COT: Rising yields hurt gold; Oil long rise on Texas freeze
Head of Commodity Strategy
Summary: Futures positions and changes made by hedge funds across commodities, forex, bonds and stock indices up until last Tuesday, February 16, a week that saw the S&P 500 reach a fresh record high despite emerging unease about a rising bond yields. The jump in US 10-year real yields triggered another exodus out of gold with reflation demand instead moving into cyclical commodities that look set to benefit from tightening supply and a post-pandemic growth sprint.
Saxo Bank publishes weekly Commitment of Traders reports (COT) covering leveraged fund positions in commodities, bonds and stock index futures. For IMM currency futures and the VIX, we use the broader measure called non-commercial.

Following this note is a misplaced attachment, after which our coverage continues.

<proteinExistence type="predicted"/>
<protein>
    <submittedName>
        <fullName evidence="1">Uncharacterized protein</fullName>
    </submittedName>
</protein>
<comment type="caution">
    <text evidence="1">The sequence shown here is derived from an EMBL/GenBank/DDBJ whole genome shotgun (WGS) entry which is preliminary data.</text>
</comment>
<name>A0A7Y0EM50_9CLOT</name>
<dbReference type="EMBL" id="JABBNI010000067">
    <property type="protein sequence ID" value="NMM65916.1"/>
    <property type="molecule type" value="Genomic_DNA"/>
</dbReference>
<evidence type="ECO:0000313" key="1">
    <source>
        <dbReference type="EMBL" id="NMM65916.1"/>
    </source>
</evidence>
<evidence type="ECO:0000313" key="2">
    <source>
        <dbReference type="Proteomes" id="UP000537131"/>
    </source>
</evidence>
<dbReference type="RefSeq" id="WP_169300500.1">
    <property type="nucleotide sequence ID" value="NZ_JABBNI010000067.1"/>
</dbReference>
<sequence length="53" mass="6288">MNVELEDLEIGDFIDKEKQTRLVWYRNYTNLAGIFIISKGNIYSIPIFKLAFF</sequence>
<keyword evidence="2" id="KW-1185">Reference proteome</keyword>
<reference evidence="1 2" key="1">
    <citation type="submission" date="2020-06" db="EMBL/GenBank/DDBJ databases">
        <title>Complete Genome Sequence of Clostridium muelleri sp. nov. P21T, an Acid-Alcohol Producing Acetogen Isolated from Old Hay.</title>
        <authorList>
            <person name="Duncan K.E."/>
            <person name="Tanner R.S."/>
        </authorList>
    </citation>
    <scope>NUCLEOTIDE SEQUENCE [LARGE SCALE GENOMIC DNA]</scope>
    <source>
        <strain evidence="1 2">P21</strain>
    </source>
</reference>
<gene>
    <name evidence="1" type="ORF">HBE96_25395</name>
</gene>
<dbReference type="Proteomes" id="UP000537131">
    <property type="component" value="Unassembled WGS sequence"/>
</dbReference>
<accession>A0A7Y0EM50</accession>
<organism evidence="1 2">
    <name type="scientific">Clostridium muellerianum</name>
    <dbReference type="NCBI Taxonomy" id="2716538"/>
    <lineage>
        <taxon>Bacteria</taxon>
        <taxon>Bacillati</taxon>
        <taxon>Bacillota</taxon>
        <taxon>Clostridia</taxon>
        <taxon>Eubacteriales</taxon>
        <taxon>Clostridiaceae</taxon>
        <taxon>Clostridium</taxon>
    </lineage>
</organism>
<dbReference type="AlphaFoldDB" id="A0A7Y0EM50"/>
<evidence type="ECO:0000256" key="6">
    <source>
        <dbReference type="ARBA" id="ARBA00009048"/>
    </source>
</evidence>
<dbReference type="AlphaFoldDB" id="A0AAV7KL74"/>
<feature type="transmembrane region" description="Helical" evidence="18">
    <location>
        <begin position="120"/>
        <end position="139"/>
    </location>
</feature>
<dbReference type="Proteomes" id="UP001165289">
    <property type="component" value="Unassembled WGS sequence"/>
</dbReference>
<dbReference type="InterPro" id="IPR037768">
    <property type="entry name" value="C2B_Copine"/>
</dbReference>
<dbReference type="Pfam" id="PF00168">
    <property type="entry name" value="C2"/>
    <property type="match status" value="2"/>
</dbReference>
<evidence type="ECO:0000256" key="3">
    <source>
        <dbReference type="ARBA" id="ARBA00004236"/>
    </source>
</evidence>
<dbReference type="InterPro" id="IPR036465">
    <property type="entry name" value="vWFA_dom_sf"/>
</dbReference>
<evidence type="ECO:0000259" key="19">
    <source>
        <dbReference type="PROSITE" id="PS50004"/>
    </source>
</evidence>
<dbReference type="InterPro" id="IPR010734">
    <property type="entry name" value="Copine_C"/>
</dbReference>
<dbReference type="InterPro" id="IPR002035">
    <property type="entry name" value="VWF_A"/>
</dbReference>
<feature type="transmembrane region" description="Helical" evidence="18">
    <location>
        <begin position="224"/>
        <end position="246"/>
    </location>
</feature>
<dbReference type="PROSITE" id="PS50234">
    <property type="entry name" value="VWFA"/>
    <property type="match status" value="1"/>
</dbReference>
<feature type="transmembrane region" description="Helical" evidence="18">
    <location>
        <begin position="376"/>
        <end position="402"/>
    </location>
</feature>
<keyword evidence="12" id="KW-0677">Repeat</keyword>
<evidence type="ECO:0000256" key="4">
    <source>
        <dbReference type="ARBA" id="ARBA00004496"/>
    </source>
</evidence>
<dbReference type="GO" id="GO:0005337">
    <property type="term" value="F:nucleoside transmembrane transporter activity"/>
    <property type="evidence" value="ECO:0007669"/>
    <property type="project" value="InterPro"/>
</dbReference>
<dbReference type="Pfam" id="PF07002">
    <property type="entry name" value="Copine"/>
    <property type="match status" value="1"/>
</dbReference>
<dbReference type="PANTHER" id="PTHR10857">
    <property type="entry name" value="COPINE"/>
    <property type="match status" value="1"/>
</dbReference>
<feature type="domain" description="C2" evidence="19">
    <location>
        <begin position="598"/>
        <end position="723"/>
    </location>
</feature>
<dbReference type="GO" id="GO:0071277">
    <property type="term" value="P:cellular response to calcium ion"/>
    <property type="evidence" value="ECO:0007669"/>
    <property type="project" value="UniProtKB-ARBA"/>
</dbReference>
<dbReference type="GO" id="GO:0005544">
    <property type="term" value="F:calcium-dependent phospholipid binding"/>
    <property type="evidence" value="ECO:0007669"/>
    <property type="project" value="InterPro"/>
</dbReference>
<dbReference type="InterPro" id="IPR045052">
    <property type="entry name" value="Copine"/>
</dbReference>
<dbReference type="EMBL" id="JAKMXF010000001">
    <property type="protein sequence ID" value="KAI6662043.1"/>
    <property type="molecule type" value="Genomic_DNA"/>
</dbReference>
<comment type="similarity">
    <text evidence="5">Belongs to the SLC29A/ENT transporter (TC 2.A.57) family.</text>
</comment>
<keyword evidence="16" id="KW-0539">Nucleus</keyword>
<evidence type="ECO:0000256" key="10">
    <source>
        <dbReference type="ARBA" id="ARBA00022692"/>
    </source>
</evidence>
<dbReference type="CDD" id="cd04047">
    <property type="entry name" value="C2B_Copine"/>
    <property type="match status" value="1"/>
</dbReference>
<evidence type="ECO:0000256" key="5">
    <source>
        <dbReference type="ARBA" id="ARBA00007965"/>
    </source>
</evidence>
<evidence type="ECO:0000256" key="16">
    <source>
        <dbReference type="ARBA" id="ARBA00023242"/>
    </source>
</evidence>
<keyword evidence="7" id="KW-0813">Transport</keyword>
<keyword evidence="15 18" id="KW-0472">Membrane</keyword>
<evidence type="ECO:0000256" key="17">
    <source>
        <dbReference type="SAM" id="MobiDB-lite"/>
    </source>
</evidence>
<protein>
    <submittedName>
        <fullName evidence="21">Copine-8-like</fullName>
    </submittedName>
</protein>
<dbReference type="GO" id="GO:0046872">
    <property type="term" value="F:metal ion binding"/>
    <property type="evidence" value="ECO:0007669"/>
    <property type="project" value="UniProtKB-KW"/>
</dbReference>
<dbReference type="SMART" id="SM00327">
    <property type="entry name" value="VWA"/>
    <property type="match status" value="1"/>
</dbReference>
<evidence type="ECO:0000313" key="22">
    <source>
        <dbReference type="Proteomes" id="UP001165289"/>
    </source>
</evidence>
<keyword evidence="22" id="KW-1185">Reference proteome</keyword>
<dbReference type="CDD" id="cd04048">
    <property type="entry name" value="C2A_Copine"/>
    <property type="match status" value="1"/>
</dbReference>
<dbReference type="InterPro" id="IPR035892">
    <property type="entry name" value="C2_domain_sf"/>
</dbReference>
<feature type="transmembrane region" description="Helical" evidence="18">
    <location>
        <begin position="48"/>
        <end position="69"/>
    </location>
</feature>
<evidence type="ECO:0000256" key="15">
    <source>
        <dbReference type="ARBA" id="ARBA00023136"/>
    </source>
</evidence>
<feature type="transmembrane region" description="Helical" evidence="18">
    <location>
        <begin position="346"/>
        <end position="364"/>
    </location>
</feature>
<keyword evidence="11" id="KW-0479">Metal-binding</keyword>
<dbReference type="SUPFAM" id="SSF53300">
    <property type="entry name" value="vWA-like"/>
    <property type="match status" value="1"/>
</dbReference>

The below summary highlights futures positions and changes made by hedge funds across commodities, forex, bonds and stock indices up until last Tuesday, February 16. A week that saw the S&P 500 reach a fresh record high despite emerging unease about a rising bond yields. The 12 bp jump in US 10-year real yields triggered another exodus out of gold with reflation demand instead moving into cyclical commodities that look set to benefit from tightening supply and a post-pandemic growth sprint. The dollar yoyo-ed but ended the week close to unchanged resulting in no major position changes by speculators.